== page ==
Twenty-First Century Captioning Technology, Metrics and Usability

“[I dream of] an invention that will throw the words spoken directly under the screen”
Emil S. Ladner, Jr. American Annals of the Deaf, 1931 
Gallaudet Alumnus, Teacher at CSD Berkeley

Captioning Usability and Metrics logo

Captioned video is essential for the 36 million Americans who are deaf or hard of hearing. Access to captioned video has a direct impact on participation in society.

In the twenty-first century, video is everywhere: entertainment, news, political engagement, government, schools, postsecondary education, at-home learning, social engagement, and much more. However, captioning has not kept up with the shift from broadcast TV to video that can be produced by anyone. The technology and processes for creating captions are fundamentally the same as in the 1980s and 1990s, and do not serve the needs of consumers today.

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Today, our personal devices have high-quality screens and can support customized captions. At the same time, automatic speech recognition has much potential to both improve caption quality and the availability of captions for us. We are in the middle of a disruptive transition to captions that can be viewed anywhere, anytime. These new technologies create different types of caption errors, compared with human captioning techniques that have evolved over 40 years. As a result, there has been much consumer frustration.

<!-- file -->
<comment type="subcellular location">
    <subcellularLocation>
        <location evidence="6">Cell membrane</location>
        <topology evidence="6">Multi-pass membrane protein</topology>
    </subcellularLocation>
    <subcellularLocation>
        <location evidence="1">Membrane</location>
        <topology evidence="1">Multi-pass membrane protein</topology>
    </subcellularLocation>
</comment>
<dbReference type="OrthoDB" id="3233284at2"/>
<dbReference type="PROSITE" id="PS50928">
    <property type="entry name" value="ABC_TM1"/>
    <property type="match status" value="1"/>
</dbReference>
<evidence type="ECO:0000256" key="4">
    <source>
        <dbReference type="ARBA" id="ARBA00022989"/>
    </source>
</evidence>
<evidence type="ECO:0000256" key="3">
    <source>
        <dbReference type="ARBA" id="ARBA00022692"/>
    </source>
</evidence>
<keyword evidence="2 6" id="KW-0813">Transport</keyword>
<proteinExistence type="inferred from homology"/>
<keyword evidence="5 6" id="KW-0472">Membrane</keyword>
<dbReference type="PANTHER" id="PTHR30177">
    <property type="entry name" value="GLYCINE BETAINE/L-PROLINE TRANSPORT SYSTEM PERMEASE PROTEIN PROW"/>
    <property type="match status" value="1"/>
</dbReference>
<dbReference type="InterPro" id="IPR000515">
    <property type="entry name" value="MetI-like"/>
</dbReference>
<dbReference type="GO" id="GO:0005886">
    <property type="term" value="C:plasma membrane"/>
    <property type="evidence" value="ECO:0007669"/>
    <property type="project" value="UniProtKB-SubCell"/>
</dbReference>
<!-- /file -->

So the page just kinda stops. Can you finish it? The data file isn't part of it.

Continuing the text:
With these new technologies, it is critical to understand how caption errors impact consumers who rely on captioned video. We need a way to measure whether captions on a video are good enough for consumers, or not. We also need to understand how modern consumer electronics could support better caption usability and viewer experiences.

The Twenty-First Century Captioning Usability & Metrics project has two goals to support the technology transition: First, to develop consumer-focused metrics for caption quality. Second, to improve caption usability on all devices.

We have formed a deaf-led five-year research partnership between Gallaudet University, Rochester Institute of Technology and AppTek to achieve these goals. Our approach embraces the perspective of a diverse range of stakeholders, including consumers, caption providers, broadcasters, and other video distributors. 

Gallaudet University campus. Photographed by Yuqing Deng